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A distraught mother carries the body of her young son, Muhammad, who was killed in an airstrike in Aleppo, Syria. (YouTube).

Life in Syria

Filmmaker honored for capturing some of the most heartbreaking and gripping footage coming out of Syria

January 24, 2017

In December, Waad al-Kateab won two awards from Amnesty International for her films documenting life in the rebel-held area of eastern Aleppo, Syria’s largest city. Trapped in the besieged city al-Kateab was unable to attend the award ceremony herself but instead sent a letter which was read in her absence, urging the international community to “remember your humanity.” The “only thing that’s available in this city,” she wrote, “is air, but this air, most of the time, is polluted with poisonous gases and chlorine. This is a perished city called Aleppo.”

At the time of filming an estimated 50,000 civilians remained trapped in the ever-diminishing enclave of eastern Aleppo and it is the daily horrors to which they were exposed that al-Kateab’s footage sought to capture. Over the course of a year al-Kateab provided dozens of reports for the U.K.’s Channel 4 News, which took her on as an exclusive filmmaker at the start of last year to document the crisis.

As the beleaguered city was pummeled with missiles by the Russian-backed Syrian regime, and a series of failed ceasefires left civilians increasingly desperate, al-Kateab remained holed up in Aleppo’s last functioning hospital, Al-Quds, filming as her husband, a doctor, tended to the endless casualties of the war. Though she is pregnant with their second child she made the decision to stay in Aleppo to document the devastation.

Speaking to Women in the World in a telephone interview, al-Kateab explained how she, her husband and their baby daughter had spent almost two years living on the floor of the hospital which, despite being overcrowded, remained the safest place to seek shelter. “I couldn’t stay alone in the house … anything could happen,” she said. “There are no rules in this war. There is no safe place, no place we can relax.”

Each day al-Kateab forced herself to focus solely on the human tragedy unfolding before her. Such was the daily chaos and devastation she recorded al-Kateab said at times she felt numbed to what she was seeing, as when confronted by a mother who, covered in blood, was screaming and asking what had happened to her children, six of whom had died in a single day. “I just tried to keep filming without feeling.”

Were there moments when she wanted to get out, to escape the city and seek safety for her family and unborn child? “Yes,” she said. “I was always crying when I was filming.”

Punctuating reports of the horrors taking place in the emergency room where she did most of her filming were scenes as inspiring as others were heartbreaking. One woman, nine months pregnant, was rushed to the hospital after being hit by barrel bomb shrapnel. When the doctors delivered her baby boy by Caesarean section they could at first find no heartbeat until, to their visible elation, the newborn suddenly started to cry. “The most elemental sound of all,” said journalist Matt Frei in the report, “more powerful, for a brief moment, than Aleppo’s daily cry of death.”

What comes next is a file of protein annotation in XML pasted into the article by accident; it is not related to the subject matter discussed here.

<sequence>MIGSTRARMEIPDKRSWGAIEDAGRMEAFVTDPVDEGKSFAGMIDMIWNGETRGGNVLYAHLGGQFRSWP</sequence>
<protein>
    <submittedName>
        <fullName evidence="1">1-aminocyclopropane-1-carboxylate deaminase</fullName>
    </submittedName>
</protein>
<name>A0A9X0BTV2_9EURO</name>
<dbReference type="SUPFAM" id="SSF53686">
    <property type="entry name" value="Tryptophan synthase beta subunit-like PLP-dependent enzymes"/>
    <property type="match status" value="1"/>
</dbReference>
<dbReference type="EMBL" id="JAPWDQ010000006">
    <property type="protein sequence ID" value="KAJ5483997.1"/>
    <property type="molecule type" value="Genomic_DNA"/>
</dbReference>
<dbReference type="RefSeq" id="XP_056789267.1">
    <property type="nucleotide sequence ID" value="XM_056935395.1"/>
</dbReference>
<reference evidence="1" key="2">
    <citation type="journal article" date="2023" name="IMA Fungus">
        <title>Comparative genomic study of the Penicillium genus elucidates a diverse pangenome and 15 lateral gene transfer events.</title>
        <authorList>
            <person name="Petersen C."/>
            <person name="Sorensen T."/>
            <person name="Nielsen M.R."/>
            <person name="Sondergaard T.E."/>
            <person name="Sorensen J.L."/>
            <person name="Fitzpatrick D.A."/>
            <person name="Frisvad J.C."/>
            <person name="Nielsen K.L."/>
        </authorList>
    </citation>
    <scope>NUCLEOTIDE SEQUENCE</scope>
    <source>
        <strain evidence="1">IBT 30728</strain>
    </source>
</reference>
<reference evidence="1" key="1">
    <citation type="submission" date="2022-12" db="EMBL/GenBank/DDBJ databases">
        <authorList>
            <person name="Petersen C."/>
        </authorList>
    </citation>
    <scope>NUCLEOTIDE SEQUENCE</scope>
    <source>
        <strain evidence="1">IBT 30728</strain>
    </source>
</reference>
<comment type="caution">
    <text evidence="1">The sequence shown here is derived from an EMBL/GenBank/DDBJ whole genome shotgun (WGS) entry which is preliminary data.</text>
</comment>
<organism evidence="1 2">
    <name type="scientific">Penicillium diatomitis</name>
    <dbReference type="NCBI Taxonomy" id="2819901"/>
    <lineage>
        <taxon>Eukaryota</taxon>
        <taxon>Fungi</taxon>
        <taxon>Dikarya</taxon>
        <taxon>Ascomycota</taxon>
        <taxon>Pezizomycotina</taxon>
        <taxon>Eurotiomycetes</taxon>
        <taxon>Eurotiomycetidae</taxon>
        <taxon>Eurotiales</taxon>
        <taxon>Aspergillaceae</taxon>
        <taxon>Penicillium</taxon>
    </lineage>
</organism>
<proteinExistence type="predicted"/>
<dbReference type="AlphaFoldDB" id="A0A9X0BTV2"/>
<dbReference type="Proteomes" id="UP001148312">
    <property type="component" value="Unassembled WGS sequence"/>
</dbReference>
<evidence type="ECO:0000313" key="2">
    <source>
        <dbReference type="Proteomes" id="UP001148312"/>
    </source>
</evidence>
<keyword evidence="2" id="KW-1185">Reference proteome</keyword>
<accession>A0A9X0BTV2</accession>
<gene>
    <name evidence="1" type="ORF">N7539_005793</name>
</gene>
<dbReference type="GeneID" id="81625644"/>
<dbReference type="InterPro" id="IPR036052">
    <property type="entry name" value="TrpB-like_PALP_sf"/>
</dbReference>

These are the stories, al-Kateab mused, that give hope. “The hospital can do a lot for these people.” And indeed it did. The baby boy, Mohammed Hakeem, is now 9 months old and living safely in Turkey with his mother, with whom al-Kateab remains in regular contact.

In another report al-Kateab filmed two young boys, covered in a film of white dust, as they waited in shock while doctors attended to their little brother, Ismail Mohammed. The boy had been badly injured in a bomb blast that hit as all three boys played at a friend’s house. In the end, doctors were unable to save him.

As a young girl, covered in blood and lying in the bed opposite watches silently, a doctor tries in vain to comfort the eldest brother. The two brothers are then shown hugging and kissing their sibling’s lifeless body and the viewer is reminded, as with so many of al-Kateab’s films, of how this war has so prematurely pushed Syria’s left-behind children into adulthood, confronting them daily with scenes of un-imaginable suffering.

Al-Kateab says she remembers filming that video and recalled how hard and painful it was to eventually see the young boy’s mother arrive at the hospital, only to find her youngest son dead. The film ends as the mother cradles the boy’s body like a baby and carries it out of the hospital to be buried.

Despite the worsening situation in eastern Aleppo al-Kateab and her husband remained committed to caring for the wounded. She said they’d grown accustomed to the daily depletion of food, water and medical supplies imposed on them by the siege and never imagined they would be forced to leave. Eventually they were however forced to flee and, among the last to leave Aleppo, they traveled to Turkey, where they’re now living safely and awaiting the birth of their second child in early May.

As independent journalists have been denied safe access to Syria, al-Kateab has provided a lens through which the rest of the world can bear witness to the human reality of the war as it enters its seventh year. As Channel 4 News editor Ben de Pear wrote in an essay last month, “She has done that important thing in journalism: she humanized the victims, showed us whole families in their worst moments, chronicled their pain and showed the world the horror, without intruding, and with a skill it takes most decades to learn.” 

Below, watch the heartbreaking video of the brothers saying goodbye to their baby brother, who succumbed to his injuries. And see more documentaries from al-Kateab’s at Channel 4.